Last night Dr Terry Cutler gave a particularly engaging lecture for the Faculty of Business and Enterprise at Swinburne. He headed the Review of the National Innovation System, and the report of the review, entitled Venturousaustralia: building strength in innovation, was released by the Minister, Senator Kim Carr, on September 9. On the night, Terry was backed up by a panel consisting of Dr Richard Hames, Professor Murray Gillin and Professor Andrew Flitman, as well as lots of questions from the very interested audience.
Terry Cutler's consulting business, Cutler & Company, has been a Melbourne fixture for over a decade, as has Terry. I came across him as a member, briefly, of the Library Board of Victoria, and later when he did some work for the State Library of Victoria - a project on developing a new way of looking at the business of libraries.
Starting with a few basic if sometimes eclectic facts - did you know that out of 16,000 Australian centenary medals, four were for innovation? or that Australia has a massive trade deficit in intellectual property, and the deficit is widening? - the presentation took a high level approach to the issues in Australian innovation, without summarising or repeating the report.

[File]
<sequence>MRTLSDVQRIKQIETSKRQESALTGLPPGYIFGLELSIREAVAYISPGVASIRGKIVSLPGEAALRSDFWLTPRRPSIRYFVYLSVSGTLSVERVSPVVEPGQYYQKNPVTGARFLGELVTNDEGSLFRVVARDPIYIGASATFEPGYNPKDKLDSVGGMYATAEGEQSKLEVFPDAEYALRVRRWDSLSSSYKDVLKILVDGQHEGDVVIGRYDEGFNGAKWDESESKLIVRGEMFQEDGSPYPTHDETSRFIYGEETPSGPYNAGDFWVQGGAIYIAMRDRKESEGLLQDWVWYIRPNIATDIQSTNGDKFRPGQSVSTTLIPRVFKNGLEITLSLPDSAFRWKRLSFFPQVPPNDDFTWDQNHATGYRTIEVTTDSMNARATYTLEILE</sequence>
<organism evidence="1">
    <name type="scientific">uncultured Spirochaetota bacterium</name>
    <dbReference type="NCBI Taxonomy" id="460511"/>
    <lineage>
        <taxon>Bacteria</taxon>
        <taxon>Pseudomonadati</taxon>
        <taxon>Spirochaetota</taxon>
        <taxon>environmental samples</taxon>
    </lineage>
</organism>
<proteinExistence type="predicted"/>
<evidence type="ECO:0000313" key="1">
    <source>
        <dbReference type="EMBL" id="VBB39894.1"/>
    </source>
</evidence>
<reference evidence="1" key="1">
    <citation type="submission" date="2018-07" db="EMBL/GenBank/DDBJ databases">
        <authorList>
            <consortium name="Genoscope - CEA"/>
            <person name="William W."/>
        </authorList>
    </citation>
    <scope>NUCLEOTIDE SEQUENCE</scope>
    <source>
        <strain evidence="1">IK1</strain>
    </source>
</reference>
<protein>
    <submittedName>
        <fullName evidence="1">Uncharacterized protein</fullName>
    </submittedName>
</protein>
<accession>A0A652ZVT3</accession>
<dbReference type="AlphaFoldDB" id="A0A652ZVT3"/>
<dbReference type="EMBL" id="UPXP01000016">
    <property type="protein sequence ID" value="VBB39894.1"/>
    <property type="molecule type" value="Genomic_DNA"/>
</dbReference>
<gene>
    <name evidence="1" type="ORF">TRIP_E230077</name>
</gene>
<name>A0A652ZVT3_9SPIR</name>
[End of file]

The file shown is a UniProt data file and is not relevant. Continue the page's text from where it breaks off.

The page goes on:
Equally eclectic, but definitely heartwarming for libraries, was his reference to Australia's failure to enact legal deposit legislation for digital publications as a potential point of failure in our innovation system, and his comments on the neglect of national collections and their digitsation.
The presentation concluded with a cartoon, which took a minute or two to read and was headed "Innovation is all about incumbency and challenge" - itself a challenging statement for a room full of incumbent academics, as well as an incumbent university librarian.
I am not going to review what is becoming known as the Cutler Report, but please do download a copy. Ignore the copyright statement, which the principal author is constantly apologetic about. The report is meant to be read and then acted upon.